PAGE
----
[r-t] A New Hope

Richard Smith richard at ex-parrot.com
Wed May 28 22:06:16 UTC 2014

The CC has moved that "it is time to subject the Decisions 
on methods to a fundamental rethink".  Unsurprisingly I 
agree.  We have been told that the Admin Committee meet in 
October when they are to be presented with an interrim 
report on the matter.  I agree with with Philip Earis's 
assessment that the likely reaction from the Methods 
Committee that a major overhaul would involve much work for 
too little gain.  We need to pre-empt that with a 
counter-proposal outlining what we want of the Decisions and 
how such a reform should be implemented.  Ideally it should 
be printed in the Comic before October.

Much of the problem seems to be that we've lost track of the 
purpose of the Decisions, and that is the first thing we 
need to address.  Why do we need a definition of what 
constitutes a peal if the Central Council no longer 
recognises peals?  Why is it in the interest of the Exercise 
to have pages of verbiage explaining when a method isn't a 
method?  Where a Decision cannot be justified as furthering 
some legitimate interest of the Council, it should be 

While the Central Council had the notion of recognising 
peals, this clearly provided a justification for defining a 
peal.  But since 2002, when the notion of an unrecognised 
peal was removed, what purpose has the definition served? 
Either the Council should be open about the fact that it 
still recognises peals, or it should accept that it no 
longer has any valid justification for defining peals.

Off the top of my head, I can think of three facilities that 
the Decisions provide or allow the Council to provide.  One 
is a vocabulary with which to discuss technical matters. 
The peals analysis is another.  And the last one is the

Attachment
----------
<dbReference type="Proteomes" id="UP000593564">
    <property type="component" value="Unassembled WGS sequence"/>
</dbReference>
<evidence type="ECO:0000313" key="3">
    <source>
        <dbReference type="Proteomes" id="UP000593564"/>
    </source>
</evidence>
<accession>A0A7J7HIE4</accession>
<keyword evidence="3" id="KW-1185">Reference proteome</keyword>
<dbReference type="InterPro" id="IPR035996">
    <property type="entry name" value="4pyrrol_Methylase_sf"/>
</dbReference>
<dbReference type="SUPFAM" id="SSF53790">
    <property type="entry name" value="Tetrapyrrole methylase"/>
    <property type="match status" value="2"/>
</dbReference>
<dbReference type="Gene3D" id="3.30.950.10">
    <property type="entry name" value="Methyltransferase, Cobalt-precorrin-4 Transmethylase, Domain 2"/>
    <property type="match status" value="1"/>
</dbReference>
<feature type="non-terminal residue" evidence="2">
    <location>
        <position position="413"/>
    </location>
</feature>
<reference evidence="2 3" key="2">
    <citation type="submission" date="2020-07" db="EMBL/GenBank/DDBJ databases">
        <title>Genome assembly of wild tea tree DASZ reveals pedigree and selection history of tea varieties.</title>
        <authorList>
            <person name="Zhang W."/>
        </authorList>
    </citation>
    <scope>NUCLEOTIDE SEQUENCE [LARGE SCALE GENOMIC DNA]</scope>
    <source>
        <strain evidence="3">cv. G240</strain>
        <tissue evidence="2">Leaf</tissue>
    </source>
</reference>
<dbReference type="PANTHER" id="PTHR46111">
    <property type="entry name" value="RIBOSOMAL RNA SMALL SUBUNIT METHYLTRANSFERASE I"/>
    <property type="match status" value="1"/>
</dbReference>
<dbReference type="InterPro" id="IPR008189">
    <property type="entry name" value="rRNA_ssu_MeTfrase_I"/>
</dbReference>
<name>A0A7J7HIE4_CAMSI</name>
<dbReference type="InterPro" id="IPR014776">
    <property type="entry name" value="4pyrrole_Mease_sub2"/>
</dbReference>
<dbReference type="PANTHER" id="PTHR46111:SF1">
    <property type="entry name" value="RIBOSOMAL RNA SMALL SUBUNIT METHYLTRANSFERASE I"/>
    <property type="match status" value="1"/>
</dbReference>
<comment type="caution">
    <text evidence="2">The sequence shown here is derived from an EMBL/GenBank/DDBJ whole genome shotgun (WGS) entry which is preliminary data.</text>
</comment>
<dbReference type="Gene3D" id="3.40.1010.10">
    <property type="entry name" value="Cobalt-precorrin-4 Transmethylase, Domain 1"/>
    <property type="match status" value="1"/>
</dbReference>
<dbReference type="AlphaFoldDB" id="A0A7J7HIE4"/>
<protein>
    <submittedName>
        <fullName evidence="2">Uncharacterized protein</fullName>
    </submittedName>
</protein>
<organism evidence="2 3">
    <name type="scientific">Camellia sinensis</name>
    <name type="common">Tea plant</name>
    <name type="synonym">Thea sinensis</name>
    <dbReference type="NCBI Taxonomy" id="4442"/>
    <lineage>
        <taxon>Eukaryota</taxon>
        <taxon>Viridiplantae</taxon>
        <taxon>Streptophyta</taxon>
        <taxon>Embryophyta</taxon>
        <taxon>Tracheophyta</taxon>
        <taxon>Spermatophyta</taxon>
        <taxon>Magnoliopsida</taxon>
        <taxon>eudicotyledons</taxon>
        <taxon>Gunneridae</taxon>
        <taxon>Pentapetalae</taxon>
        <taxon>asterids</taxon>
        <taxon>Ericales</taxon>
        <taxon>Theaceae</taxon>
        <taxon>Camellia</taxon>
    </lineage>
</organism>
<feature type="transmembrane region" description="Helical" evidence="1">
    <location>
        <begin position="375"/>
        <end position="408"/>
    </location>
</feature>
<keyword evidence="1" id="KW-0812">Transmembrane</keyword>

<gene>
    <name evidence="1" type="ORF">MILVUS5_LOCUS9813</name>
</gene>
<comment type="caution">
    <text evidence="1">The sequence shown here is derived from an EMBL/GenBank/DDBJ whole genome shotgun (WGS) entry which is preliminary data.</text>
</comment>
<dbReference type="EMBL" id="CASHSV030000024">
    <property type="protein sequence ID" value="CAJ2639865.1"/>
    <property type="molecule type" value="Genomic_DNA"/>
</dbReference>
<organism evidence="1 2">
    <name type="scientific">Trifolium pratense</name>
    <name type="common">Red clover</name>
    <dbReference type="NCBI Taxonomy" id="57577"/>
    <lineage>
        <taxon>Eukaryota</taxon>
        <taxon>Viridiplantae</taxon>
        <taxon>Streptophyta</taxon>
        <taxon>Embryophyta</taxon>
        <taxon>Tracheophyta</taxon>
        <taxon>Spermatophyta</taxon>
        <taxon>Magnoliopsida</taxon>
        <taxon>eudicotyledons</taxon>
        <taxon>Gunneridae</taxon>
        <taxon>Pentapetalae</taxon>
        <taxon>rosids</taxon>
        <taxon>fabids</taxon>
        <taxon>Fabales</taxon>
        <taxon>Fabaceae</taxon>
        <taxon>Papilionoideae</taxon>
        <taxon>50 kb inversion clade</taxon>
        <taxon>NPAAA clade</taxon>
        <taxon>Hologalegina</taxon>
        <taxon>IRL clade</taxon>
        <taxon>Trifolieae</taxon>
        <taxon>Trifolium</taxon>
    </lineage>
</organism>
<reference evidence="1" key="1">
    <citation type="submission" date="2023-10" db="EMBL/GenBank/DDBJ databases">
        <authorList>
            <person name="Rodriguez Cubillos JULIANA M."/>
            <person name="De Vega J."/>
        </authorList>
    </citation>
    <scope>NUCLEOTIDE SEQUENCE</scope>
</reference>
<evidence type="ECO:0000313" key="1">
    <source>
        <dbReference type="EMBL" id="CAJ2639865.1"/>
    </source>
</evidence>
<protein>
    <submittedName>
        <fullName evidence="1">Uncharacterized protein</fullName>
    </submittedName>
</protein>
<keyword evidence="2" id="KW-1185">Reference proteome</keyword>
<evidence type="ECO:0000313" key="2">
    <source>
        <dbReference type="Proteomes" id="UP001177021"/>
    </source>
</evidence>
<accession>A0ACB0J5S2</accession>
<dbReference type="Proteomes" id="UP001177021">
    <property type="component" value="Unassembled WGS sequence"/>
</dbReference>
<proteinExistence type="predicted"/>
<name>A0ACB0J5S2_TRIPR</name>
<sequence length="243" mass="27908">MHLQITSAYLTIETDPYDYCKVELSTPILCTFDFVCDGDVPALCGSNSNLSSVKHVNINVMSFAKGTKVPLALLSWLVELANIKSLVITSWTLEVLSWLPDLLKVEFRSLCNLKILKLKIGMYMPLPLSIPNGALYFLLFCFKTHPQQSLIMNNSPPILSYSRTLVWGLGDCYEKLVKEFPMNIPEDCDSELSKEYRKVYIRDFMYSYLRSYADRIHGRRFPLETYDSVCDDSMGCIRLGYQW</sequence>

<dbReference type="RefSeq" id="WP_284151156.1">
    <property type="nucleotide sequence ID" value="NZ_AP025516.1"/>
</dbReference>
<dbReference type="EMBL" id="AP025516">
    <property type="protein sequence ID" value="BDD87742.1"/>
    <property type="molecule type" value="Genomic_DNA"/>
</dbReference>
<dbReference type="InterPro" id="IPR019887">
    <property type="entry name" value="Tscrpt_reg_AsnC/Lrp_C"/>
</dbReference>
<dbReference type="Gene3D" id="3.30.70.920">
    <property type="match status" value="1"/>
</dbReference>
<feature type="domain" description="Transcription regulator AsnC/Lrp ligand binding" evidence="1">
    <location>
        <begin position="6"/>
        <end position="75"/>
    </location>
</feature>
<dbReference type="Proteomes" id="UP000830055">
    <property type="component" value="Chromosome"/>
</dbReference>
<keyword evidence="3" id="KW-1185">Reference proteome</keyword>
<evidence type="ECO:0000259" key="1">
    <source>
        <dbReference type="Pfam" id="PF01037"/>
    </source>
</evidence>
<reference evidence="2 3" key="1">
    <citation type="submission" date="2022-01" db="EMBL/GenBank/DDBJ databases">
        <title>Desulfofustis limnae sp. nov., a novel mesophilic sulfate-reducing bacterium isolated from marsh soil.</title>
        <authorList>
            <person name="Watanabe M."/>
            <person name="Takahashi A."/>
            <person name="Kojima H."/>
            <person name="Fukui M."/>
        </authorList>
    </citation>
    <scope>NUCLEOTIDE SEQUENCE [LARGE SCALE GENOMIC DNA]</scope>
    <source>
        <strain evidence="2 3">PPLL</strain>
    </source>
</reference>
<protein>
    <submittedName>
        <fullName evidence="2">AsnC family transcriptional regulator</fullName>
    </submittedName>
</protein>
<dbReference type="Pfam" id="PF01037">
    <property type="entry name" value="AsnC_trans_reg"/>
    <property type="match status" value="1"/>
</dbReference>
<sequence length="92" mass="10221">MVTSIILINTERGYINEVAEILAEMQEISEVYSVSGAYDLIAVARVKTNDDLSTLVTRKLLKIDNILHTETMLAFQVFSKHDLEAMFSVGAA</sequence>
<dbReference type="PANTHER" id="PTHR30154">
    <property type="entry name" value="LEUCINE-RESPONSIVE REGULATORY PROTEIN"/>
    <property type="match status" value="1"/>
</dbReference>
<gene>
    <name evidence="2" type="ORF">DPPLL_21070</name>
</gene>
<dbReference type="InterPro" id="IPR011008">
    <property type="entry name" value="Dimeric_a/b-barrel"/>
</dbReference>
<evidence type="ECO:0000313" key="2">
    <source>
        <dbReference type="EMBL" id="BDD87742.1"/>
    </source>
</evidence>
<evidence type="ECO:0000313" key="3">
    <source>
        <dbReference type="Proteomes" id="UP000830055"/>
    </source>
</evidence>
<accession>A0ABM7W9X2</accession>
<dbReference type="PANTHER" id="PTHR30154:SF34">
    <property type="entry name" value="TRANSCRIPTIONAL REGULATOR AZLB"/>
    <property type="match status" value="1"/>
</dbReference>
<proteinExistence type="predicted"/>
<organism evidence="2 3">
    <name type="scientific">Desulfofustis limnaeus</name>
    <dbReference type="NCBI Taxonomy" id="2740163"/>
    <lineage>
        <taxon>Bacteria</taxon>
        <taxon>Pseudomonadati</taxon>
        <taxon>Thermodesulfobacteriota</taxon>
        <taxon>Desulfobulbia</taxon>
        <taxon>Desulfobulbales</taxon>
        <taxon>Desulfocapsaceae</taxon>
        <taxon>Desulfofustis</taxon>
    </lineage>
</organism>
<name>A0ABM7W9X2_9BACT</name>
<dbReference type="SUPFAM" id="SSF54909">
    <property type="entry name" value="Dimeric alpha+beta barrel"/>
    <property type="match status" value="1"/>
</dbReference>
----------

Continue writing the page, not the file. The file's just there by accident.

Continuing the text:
methods collections, which isn't even mentioned in the 
Decisions.  We may disagree with the specifics of how they 
are provided, but that their provision is of benefit is 
uncontroversial.  These are the justifications that should 
be in the Decisions, and by which they should be judged.

Once we know what we the Decisions are for, we should 
consider how they should be produced.  I am firmly of the 
view that if there is a need for technical material, which 
there probably is, the current process for maintaining it is 
inadequate.  A small and unrepresentative quango producing 
proposals for ratification by an unwieldy council who 
largely lack the experience to approve it.  And why 
should they?  Such issues affect very few ringers.  The vast 
majority of the technical content should be removed from the 
Decisions and placed in a separate document of Technical 
Definitions which is maintained through a different process. 
I don't know what that process should be, but it needs to 
involve direct input from those parties who are actually 
affected by Decisions.

At the same time, the Decisions need to language to quash 
the popular view that the Central Council generally, and the 
Methods Committee specifically, are opposed to any form of 
progress.  Let's have a new, general section in Decisions 
with some broad statements such as the following:

   1.  The Council recognises that change ringing is
   continually evolving.  Forms of ringing practiced by one
   generation have often been considered undesirable to
   earlier generations and can become neglected or deprecated
   by future generations.

   2.  The Council promotes innovation in change ringing and
   encourages performaces that expand its boundaries.  It
   recognises that the not all innovations will ultimately
   become popular and undertakes not to dismiss any genuine
   attempts at innovation.

   3.  The Council seeks to promote informed debate amongst
   the ringing community on precisely what types of
   performance should fall within the accepted boundaries of
   change ringing, and that such debate is best facilitated
   by a providing a set of simple, broad, consistent and,
   above all, stable Technical Definitions covering the basic
   concepts used in change ringing.

   4.  The Council believes that the purpose of these
   Technical Definitions is not to proscribe what may be
   rung, but rather to aid in the description, classification
   and discussion of former, current and future practice.

   5.  The Council recognises that any attempt to accommodate
   future innovation will inevitably lead to definitions that
   also accommodate seemingly worthless performances.  The
   Council does not believe it is practical to outlaw all
   such performances and believes that any attempt to do so
   risks stiffling innovation.


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